Mop Sauce


* 1 cup white vinegar

* 1⁄2 cup of water

* 2 tablespoons vegetable oil

* 2 tablespoons of Worcestershire sauce

* 2 tablespoons all-purpose red rub

* Tabasco sauce


1. Throw everything together in a saucepan.

2. Bring to a boil.

3. Cool.

4. Pour into a plastic container, cover and refrigerate for later use.

Makes 1 3⁄4 cups.

Red Rub


* 1⁄2 cup paprika

* 1⁄2 cup kosher salt

* 1⁄2 cup brown sugar

* 1⁄2 cup granulated garlic

* 6 tablespoons granulated onion

* 1⁄4 cup of chili powder

* 1 tablespoon black pepper

* 1 teaspoon ground cumin

* 1⁄2 teaspoon cayenne pepper


1. Dump all the ingredients into a bowl.

2. Rub them together with your hands.

3. Store in a plastic or glass container until ready to use.

Makes 2 3⁄4 cups total.



* 2 racks of pork spareribs, St. Louie cut (2 1⁄2 to 3 pounds)

* 1⁄2 cup of all-purpose red rub

* Mop Sauce

* Mutha Sauce (from Dinosaur BBQ)


1. Pull off the grill rack and fire up the grill.

2. Prepare the smoking packets by putting 3 cups of hickory wood chips in a bowl and covering them with water.

3. Soak the smoking packets for at least half an hour.

4. Drain well and divide between 2 squares of aluminum foil.

5. Form into 2 individual packets, poking holes in one side, and set aside.

6. Spread out the coals once they’re good and hot, piling them on one side of the bottom of the grill.

7. Set the wood chip packets on top of the coals.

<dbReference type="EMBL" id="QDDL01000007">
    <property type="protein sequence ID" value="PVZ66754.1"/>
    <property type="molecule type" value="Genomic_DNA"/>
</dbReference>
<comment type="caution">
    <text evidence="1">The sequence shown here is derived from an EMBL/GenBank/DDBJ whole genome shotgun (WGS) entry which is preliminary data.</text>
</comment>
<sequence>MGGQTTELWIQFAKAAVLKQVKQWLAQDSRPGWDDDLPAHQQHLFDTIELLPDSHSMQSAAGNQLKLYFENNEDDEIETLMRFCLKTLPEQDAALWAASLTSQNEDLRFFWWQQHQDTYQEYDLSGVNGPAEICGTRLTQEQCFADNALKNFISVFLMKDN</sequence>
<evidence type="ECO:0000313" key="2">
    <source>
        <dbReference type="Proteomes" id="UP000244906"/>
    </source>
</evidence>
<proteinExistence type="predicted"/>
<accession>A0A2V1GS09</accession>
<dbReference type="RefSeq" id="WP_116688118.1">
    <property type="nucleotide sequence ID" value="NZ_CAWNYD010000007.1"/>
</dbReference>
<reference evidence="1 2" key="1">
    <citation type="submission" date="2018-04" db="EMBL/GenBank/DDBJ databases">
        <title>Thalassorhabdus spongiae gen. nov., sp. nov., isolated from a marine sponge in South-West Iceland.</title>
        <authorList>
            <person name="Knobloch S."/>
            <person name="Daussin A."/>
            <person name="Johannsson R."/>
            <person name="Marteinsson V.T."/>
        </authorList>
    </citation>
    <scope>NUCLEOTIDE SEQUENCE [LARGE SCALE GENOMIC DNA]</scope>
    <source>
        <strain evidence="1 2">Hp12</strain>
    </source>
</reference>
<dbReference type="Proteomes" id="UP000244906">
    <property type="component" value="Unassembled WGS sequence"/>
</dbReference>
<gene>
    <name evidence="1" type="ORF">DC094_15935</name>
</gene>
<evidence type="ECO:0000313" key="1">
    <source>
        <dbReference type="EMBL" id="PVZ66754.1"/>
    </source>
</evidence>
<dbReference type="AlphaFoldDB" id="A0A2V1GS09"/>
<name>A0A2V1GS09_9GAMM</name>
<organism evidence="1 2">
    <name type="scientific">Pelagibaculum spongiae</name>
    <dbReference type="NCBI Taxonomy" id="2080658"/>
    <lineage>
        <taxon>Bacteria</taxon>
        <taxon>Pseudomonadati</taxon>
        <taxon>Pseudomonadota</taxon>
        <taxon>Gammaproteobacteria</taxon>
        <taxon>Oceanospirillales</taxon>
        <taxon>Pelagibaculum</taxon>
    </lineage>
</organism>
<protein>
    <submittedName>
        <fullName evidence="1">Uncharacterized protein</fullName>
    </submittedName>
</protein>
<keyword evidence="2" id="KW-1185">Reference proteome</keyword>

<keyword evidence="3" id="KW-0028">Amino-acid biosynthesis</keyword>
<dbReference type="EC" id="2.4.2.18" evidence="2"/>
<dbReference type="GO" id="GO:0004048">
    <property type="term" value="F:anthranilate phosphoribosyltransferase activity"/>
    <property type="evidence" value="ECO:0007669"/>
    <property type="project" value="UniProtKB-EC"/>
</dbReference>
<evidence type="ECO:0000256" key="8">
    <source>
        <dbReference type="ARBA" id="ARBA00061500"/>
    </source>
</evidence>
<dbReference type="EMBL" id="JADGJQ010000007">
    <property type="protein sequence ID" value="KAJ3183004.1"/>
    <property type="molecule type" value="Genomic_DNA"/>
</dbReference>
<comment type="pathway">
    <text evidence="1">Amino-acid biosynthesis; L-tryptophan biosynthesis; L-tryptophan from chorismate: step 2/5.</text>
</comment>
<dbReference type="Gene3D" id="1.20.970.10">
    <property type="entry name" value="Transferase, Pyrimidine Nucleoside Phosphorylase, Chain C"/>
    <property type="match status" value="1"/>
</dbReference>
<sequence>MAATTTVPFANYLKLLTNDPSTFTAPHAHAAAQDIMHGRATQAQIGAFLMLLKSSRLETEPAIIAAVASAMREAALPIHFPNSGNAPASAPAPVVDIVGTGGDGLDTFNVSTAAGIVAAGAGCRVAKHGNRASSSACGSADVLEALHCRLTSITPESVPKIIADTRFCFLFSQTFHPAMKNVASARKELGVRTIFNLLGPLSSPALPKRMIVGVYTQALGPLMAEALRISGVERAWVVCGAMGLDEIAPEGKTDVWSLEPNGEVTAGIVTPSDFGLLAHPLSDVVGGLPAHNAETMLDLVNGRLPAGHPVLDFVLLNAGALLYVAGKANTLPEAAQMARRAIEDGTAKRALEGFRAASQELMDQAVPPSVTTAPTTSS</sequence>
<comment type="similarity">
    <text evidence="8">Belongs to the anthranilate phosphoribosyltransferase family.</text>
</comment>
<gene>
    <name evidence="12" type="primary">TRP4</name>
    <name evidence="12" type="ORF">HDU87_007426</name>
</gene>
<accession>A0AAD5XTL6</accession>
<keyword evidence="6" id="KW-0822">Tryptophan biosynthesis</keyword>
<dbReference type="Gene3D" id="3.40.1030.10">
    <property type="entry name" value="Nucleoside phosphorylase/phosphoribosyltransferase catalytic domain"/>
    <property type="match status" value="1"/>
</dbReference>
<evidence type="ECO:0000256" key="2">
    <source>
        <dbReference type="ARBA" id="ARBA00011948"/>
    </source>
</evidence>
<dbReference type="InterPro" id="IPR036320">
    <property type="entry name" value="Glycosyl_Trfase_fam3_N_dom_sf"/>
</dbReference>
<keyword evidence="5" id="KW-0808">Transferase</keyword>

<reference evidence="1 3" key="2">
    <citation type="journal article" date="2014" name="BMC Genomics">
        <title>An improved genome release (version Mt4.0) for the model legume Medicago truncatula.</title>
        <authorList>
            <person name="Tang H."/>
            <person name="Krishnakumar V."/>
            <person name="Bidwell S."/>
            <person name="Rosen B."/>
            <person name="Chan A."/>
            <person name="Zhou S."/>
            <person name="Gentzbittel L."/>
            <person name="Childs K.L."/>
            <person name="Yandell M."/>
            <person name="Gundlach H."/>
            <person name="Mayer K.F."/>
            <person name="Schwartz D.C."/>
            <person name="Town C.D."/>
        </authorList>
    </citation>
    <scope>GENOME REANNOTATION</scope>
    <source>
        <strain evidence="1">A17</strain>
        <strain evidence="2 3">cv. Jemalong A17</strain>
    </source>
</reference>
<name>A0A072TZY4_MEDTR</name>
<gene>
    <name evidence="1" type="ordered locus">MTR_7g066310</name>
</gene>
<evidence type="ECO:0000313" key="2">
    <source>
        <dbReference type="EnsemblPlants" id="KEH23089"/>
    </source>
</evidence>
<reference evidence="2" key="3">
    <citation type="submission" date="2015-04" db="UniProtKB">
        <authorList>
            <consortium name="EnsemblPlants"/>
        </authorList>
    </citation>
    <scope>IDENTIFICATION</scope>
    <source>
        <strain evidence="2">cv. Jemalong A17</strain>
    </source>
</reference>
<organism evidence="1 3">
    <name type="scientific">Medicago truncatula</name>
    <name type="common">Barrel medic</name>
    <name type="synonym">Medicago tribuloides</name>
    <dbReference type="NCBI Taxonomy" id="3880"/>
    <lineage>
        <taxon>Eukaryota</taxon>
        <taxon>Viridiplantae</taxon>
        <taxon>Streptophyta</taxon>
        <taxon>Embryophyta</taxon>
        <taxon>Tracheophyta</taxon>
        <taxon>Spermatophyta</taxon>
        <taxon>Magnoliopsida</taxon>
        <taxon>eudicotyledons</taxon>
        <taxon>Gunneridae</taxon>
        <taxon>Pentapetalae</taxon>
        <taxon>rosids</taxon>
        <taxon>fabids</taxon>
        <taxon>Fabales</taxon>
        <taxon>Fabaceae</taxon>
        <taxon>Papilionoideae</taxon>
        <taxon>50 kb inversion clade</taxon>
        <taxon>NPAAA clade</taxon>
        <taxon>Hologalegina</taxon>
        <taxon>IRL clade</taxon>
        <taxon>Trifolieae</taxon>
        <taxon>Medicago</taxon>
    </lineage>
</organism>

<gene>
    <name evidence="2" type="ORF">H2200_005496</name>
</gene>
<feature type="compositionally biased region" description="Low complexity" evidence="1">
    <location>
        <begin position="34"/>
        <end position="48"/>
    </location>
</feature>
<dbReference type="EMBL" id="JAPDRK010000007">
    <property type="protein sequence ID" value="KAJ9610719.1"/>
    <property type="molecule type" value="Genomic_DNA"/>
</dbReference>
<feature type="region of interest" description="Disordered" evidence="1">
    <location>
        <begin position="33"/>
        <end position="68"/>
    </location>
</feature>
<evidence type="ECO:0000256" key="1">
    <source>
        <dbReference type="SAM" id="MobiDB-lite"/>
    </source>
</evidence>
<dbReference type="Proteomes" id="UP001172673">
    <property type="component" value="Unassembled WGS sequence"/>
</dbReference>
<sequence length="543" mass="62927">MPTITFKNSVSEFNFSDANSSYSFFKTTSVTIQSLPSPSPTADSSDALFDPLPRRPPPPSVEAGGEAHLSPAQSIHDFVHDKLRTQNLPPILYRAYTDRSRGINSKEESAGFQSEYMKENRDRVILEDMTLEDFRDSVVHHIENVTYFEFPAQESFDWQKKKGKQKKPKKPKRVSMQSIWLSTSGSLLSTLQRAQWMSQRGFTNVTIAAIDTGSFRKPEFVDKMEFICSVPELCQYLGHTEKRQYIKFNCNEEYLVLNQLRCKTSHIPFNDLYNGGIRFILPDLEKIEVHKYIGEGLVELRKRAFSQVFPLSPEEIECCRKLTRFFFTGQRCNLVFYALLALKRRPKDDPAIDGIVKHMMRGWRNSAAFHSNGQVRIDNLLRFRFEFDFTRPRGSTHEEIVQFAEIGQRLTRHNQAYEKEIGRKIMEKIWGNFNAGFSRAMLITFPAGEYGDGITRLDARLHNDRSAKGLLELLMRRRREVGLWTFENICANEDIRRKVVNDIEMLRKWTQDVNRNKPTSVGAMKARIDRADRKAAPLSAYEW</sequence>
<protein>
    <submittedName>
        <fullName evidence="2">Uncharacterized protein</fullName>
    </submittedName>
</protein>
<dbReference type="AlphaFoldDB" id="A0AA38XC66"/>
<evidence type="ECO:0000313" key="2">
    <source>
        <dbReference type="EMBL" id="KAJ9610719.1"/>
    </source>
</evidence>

8. Stick a drip pan filled with 1⁄2 inch of water on the side opposite the coals. (Note: This will catch the drips from the ribs and keep things moist inside the grill.)

9. Reposition the grill rack over the coals and the drip pan.

10. Cover the grill and let the fire simmer down a bit.

11. Rub the ribs all over with the rub, making sure you are getting it into every surface. Use just enough to coat the ribs evenly. (Note: You can do this step well in advance if you like.) 

12. Grab the ribs and position them on the rack over the drip pan.

13. Cover the grill and test its internal temperature by dropping an instant-read thermometer down the vent hold. (Note: You want the grill to be between 225 and 250 degrees, the same temperature as in an oven.)

14. Walk away from the grill and let the heat and smoke do their thing.

15. Check on the ribs after about 45 minutes.

16. Check on things once every hour after that.

17. If the ribs are looking a bit thirsty, mop lightly with the Mop Sauce (recipe below).

18. If the temperature of the grill is dipping below 225 degrees, add a few more coals to the fire.

19. Once the ribs have been cooking for 3 1⁄2 to 4 hours, test them for doneness. (Note: You’ll know they are done if you can gently tear the meat between the bones; you can poke your finger through the meat or if they bend nicely when you grab them in the middle with a pair of tongs. The ribs are also done if they’ve reached an internal temperature of 180 degrees.)

20. Once you’ve determined that they’re done, get out the sauce and apply another coat.

Find more tasty recipes for your next tailgate.

Camille Ford has been in love with and playing football since the 2nd grade. A professional foodie for over 10 years, she has a passion for great eats, you-can-do-it recipes and community, making her a tailgate regular. Follow her exploits @CamiFord and on her website.

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